Like Babe Ruth said: “Baseball is not only the best game, it’s the only game.” And who would know better than The Babe, the man who excelled at both of the main aspects of baseball, pitching and hitting. While he changed the game completely with his unprecedented power hitting, as a young baseball player he was an outstanding pitcher for the Boston Red Sox, winning 20-plus games twice, setting a record for shutouts by a left-handed pitcher that stood for over 50 years, and going 3-0 in World Series play with an amazing .087 Earned Run Average in only three and a half seasons as a full-time pitcher. His .671 winning percentage (94-46, 2.28 E.R.A. lifetime) is one of the best marks ever for pitchers with over 100 decisions. Traded to the Yankees in 1920, he became a right fielder and proceeded to change and dominate his sport like no other professional athlete before or since.
Babe Ruth also started the New York Yankees on the road to being the most dominant of all professional teams, winning 26 championships. During his tenure with the Yankees they played in seven World Series, with Ruth hitiing 15 home runs in World Series games, winning four titles, and he left a legacy of excellence and high expectations that has surrounded the team ever since. Now once again the Yankees are playing post-season baseball, during an era of three rounds of playoffs that make it even more difficult for teams to reach, never mind win, the World Series.
The current Yankee team is built for the playoffs, and so far, so good. They swept MInnesota in the Divisional Playoff round and have a 2-0 lead in a best-of-seven series against their old nemesis The Los Angeles Angels in the second round, including Saturday night’s 4 to 3 victory in a 13-inning nail biter, one of the most excruciatingly intense and well-pitched playoff games in recent memory. They have not been in a World Series since 2003, when they lost in six games to the Florida Marlins. They also lost to the Arizona Diamondbacks in seven games in the 2001 World Series. Prior to that time, the Yankees had won four titles in 5 years from 1996 to 2000, making them the greatest baseball dynasty of the playoff era. There are only four holdovers from that team: Derek Jeter, Mariano Rivera, Jorge Posada and Andy Pettitte.
These guys were kids in their Series-winning years, all showing poise and baseball knowledge beyond their years and flourishing under the steady hand of manager Joe Torre. Torre now manages the Los Angeles Dodgers who are fighting for the National League Pennant for what would be a dream World Series match up if the Yankees and Dodgers make it out of the second round. Jeter, Rivera, Posada and Pettitte are now in their mid to late thirties, yet are all somehow still performing at incredibly high levels, having turned in seasons that compare with their best. Joining them on the big stage are Alex Rodriguez, the world’s best baseball player but one with no World Series rings, Robinson Cano, Johnny Damon, Melke Cabrera, Phil Gardiner, the veteran professional hitter Hideki Matsui and newcomers Mark Texiera and Nick Swisher.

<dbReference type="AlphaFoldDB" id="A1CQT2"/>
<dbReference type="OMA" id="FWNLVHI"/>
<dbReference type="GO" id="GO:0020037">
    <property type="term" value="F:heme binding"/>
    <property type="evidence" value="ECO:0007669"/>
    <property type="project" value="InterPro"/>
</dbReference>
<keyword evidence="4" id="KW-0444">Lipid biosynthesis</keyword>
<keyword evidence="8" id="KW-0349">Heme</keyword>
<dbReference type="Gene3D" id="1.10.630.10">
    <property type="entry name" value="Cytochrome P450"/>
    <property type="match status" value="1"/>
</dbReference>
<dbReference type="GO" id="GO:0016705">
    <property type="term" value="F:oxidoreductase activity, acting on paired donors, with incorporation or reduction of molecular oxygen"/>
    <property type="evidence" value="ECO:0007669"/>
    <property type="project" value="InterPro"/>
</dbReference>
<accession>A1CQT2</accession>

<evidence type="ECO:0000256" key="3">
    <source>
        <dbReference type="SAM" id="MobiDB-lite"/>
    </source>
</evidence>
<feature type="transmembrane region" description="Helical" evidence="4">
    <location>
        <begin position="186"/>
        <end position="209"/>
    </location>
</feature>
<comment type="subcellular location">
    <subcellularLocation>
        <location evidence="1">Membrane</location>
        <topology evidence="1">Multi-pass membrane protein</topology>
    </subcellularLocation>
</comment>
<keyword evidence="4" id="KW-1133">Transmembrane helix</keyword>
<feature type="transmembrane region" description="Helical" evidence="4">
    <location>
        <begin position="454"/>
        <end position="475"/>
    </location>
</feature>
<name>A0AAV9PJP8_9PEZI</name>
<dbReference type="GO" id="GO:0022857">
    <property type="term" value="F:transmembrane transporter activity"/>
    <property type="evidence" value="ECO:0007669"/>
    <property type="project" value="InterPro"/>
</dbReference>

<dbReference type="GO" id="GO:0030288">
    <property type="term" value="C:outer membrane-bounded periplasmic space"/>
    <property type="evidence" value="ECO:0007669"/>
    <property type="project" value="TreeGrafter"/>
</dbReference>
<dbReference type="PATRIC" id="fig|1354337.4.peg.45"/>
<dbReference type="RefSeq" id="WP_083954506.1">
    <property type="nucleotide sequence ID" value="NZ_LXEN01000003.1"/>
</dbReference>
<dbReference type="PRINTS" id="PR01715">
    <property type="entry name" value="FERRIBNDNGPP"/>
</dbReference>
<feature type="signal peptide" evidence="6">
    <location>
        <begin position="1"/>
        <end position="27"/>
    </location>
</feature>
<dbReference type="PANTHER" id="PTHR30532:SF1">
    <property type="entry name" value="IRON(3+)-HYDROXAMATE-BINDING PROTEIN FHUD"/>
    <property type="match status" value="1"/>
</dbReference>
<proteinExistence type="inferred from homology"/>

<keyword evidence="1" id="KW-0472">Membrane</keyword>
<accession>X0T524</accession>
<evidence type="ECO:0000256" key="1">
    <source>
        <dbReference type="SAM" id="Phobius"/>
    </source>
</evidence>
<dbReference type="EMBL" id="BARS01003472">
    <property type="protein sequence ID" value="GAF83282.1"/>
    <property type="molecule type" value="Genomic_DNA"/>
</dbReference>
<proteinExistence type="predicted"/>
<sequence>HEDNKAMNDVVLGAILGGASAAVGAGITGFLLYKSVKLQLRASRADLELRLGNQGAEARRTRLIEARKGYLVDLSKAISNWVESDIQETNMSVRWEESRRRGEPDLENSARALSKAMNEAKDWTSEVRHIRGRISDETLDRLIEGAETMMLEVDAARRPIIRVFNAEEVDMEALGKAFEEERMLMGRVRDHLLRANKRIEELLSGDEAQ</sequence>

Having lost Chien-Ming Wang, their best pitcher, to injury, the Yankees re-signed Pettitte and lured top pitching free agents C.C. Sabathia and A.J. Burnett, who have proven to be stars that can pitch under the white hot spotlight that is Yankee Stadium at playoff time. A new Yankee Stadium, by the way, replacing the House That Ruth Built across the street. Their manager, former Yankee catcher and World Series star Joe Girardi, is under pressure to deliver a championship since missing the playoffs last year in his first year as Yankee skipper, the first time in 13 years the Yanks failed to make the playoffs. He has been a good manager, guiding them to 103 wins, the best record in baseball n 2009.
Girardi is running the team his own way in the playoffs, adding speed with bench players who can pinch run, steal bases and cover extra ground in the outfield in late innings, and courageously using only a 3-man starting pitching rotation, leaving the young Joba Chamberlain in the bullpen where he has enjoyed his greatest success after 2 years of being jerked around by the front office as to whether he would be a starter or a reliever. It is to Girardi’s credit that the kid hasn’t gone nuts and has proven to be a great reliever in the pressure of the playoffs so far. Both he and young Phil Hughes have been outstanding, and so have the rest of the relievers. As far as the professional, crisp and winning baseball Girardi’s team is playing, he can thank the four holdovers from the recent glory years for their leadership by example. No one works harder than these four to stay in top shape and mentally prepare themselves for any situation that might arise.
The Team Captain, Derek Jeter, has always been a clutch performer, always raising his level of intensity and achievement in the playoffs. The Great Mariano Rivera, as he is called these days, is a model of consistency and poise that has made him the best closing pitcher in the history of the game, and if possible he gets even better in the playoffs, as attested by his miniscule .074 playoff E.R.A. Posada is all passion and fire, while Pettitte is a shrewd old master pitcher who finds a way to get great hitters out and keep his team in the game. These playoffs have so far been as good as baseball gets, with the best players at the top of their games finding one more way to win, one more clutch hit or strikeout or dramatic fielding play. Let’s hope the new Yankee Stadium gets christened with a championship. The Babe wouldn’t want it any other way.